*      the charge on the ion. Ions with 2 (or more) positive charges are deflected more than ones with only 1 positive charge.

These two factors are combined into the mass/charge ratio. Mass/charge ratio is given the symbol m/z (or sometimes m/e).

For example, if an ion had a mass of 28 and a charge of 1+, its mass/charge ratio would be 28. An ion with a mass of 56 and a charge of 2+ would also have a mass/charge ratio of 28.

In the last diagram, ion stream A is most deflected - it will contain ions with the smallest mass/charge ratio. Ion stream C is the least deflected - it contains ions with the greatest mass/charge ratio.

It makes it simpler to talk about this if we assume that the charge on all the ions is 1+. Most of the ions passing through the mass spectrometer will have a charge of 1+, so that the mass/charge ratio will be the same as the mass of the ion.

Assuming 1+ ions, stream A has the lightest ions, stream B the next lightest and stream C the heaviest. Lighter ions are going to be more deflected than heavy ones.


Only ion stream B makes it right through the machine to the ion detector. The other ions collide with the walls where they will pick up electrons and be neutralised. Eventually, they get removed from the mass spectrometer by the vacuum pump.

When an ion hits the metal box, its charge is neutralised by an electron jumping from the metal on to the ion (right hand diagram). That leaves a space amongst the electrons in the metal, and the electrons in the wire shuffle along to fill it.

A flow of electrons in the wire is detected as an electric current which can be amplified and recorded. The more ions arriving, the greater the current.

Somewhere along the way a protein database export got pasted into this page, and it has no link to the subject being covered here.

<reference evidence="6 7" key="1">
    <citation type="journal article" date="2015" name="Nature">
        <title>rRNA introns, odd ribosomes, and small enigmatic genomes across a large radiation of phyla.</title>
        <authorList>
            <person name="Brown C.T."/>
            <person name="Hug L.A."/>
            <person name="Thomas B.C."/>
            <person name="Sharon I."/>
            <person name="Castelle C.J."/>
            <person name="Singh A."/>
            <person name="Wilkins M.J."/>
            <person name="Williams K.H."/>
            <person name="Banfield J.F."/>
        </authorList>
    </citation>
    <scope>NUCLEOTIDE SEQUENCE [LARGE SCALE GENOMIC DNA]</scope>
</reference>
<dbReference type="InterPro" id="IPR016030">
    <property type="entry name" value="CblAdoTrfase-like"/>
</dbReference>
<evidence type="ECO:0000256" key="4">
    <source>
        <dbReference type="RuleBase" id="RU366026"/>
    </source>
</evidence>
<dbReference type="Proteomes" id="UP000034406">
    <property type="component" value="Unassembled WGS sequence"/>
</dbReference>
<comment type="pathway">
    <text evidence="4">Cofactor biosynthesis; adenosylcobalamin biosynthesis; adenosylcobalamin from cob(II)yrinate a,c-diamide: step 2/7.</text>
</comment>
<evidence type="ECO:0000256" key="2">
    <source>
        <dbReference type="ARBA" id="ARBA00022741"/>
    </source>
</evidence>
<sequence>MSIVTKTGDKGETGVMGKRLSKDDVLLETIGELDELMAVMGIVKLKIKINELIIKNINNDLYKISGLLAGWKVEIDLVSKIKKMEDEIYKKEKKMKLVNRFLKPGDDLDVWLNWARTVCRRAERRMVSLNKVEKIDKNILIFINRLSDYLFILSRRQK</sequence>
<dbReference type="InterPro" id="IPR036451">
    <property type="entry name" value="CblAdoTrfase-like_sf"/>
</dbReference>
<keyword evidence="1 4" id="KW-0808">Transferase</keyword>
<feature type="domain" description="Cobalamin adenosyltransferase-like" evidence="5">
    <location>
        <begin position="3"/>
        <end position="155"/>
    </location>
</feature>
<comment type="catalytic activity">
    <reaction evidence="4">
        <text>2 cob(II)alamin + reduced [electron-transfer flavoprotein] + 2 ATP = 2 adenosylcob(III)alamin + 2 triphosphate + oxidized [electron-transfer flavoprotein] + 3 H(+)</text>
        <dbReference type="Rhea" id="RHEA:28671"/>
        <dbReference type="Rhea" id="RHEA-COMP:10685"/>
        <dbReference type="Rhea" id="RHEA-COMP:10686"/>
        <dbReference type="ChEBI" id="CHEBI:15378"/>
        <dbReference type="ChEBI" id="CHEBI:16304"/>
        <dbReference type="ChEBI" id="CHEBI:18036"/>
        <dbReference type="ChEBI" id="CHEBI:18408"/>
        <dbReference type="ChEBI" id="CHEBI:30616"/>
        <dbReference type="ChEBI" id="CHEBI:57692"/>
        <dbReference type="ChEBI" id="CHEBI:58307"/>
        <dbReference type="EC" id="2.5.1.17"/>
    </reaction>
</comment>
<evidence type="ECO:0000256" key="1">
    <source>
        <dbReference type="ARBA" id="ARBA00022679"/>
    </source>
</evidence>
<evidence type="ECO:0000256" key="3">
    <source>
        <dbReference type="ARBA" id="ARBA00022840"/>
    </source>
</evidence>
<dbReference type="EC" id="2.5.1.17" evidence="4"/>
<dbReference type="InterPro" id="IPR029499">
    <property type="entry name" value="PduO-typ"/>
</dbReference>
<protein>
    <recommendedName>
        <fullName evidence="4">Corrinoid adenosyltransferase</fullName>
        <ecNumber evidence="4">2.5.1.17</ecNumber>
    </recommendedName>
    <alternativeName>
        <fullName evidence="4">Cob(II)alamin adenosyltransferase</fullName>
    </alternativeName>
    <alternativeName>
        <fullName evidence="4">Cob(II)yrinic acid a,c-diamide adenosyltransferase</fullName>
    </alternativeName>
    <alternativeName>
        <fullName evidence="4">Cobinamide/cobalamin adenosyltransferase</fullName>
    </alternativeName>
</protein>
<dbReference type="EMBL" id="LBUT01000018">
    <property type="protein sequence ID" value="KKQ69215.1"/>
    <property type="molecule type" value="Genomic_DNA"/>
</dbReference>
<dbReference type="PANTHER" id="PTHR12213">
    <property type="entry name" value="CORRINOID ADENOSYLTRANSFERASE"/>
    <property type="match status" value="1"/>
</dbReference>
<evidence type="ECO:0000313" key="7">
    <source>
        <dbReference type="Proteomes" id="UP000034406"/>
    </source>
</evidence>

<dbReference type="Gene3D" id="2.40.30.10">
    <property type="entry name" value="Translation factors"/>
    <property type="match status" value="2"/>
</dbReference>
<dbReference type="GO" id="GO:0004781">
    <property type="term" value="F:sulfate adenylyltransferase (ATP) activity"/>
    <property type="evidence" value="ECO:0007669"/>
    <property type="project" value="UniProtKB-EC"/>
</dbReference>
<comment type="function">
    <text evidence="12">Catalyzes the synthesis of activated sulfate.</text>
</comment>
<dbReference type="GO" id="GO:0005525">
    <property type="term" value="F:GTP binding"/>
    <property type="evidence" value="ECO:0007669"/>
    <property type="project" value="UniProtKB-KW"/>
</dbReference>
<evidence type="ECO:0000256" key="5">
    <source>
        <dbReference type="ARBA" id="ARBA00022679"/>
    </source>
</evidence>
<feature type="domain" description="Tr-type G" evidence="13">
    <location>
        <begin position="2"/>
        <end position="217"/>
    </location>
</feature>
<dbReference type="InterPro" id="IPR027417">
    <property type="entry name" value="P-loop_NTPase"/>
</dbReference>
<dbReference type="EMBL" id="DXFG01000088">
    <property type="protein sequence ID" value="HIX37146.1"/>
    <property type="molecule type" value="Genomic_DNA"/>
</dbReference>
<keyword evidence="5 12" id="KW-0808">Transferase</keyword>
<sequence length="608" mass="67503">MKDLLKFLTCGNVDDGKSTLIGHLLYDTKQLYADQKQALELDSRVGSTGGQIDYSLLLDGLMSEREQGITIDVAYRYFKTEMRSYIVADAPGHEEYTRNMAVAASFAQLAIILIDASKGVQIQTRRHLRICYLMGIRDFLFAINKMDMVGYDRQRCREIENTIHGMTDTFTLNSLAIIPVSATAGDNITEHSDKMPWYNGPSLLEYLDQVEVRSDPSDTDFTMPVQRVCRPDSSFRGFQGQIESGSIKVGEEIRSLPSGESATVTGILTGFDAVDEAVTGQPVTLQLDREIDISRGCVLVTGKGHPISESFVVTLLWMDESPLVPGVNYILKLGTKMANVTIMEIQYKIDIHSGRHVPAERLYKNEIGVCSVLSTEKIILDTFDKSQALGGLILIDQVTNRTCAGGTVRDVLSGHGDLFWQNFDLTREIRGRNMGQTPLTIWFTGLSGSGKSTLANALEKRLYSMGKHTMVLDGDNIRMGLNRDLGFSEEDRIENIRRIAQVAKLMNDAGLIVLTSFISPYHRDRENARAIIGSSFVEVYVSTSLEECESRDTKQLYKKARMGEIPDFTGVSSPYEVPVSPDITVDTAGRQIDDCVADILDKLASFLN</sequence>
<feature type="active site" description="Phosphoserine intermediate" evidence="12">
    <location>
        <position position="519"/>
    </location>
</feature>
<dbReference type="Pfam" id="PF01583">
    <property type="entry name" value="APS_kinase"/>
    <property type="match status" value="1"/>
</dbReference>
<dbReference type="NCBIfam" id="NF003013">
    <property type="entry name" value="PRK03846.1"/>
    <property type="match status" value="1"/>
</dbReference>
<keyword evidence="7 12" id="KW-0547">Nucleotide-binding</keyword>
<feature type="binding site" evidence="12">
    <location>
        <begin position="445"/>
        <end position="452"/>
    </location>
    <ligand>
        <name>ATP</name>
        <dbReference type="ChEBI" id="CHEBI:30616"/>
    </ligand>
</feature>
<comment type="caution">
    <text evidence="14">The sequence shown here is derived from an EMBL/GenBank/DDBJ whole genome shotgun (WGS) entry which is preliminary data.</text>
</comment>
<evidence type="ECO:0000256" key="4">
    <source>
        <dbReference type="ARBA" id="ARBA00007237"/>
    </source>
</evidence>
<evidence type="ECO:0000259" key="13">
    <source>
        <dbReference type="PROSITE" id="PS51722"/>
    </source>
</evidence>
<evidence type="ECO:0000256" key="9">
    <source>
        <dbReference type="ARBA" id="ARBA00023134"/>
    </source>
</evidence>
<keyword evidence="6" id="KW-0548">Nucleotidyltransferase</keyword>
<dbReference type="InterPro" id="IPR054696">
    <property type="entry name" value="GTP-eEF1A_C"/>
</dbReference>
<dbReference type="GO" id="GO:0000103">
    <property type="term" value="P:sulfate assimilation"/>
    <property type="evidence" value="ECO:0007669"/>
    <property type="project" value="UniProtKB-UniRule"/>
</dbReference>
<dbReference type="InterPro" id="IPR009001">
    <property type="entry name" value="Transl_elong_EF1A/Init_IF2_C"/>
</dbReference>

Detecting the other ions

How might the other ions be detected - those in streams A and C which have been lost in the machine?

Remember that stream A was most deflected - it has the smallest value of m/z (the lightest ions if the charge is 1+). To bring them on to the detector, you would need to deflect them less - by using a smaller magnetic field (a smaller sideways force).

To bring those with a larger m/z value (the heavier ions if the charge is +1) on to the detector you would have to deflect them more by using a larger magnetic field.

If you vary the magnetic field, you can bring each ion stream in turn on to the detector to produce a current which is proportional to the number of ions arriving. The mass of each ion being detected is related to the size of the magnetic field used to bring it on to the detector. The machine can be calibrated to record current (which is a measure of the number of ions) against m/z directly. The mass is measured on the 12C scale.

What the mass spectrometer output looks like

The output from the chart recorder is usually simplified into a "stick diagram". This shows the relative current produced by ions of varying mass/charge ratio.

The stick diagram for molybdenum looks like this:

You may find diagrams in which the vertical axis is labelled as either "relative abundance" or "relative intensity". Whichever is used, it means the same thing. The vertical scale is related to the current received by the chart recorder - and so to the number of ions arriving at the detector: the greater the current, the more abundant the ion.

As you will see from the diagram, the commonest ion has a mass/charge ratio of 98. Other ions have mass/charge ratios of 92, 94, 95, 96, 97 and 100.

That means that molybdenum consists of 7 different isotopes. Assuming that the ions all have a charge of 1+, that means that the masses of the 7 isotopes on the carbon-12 scale are 92, 94, 95, 96, 97, 98 and 100.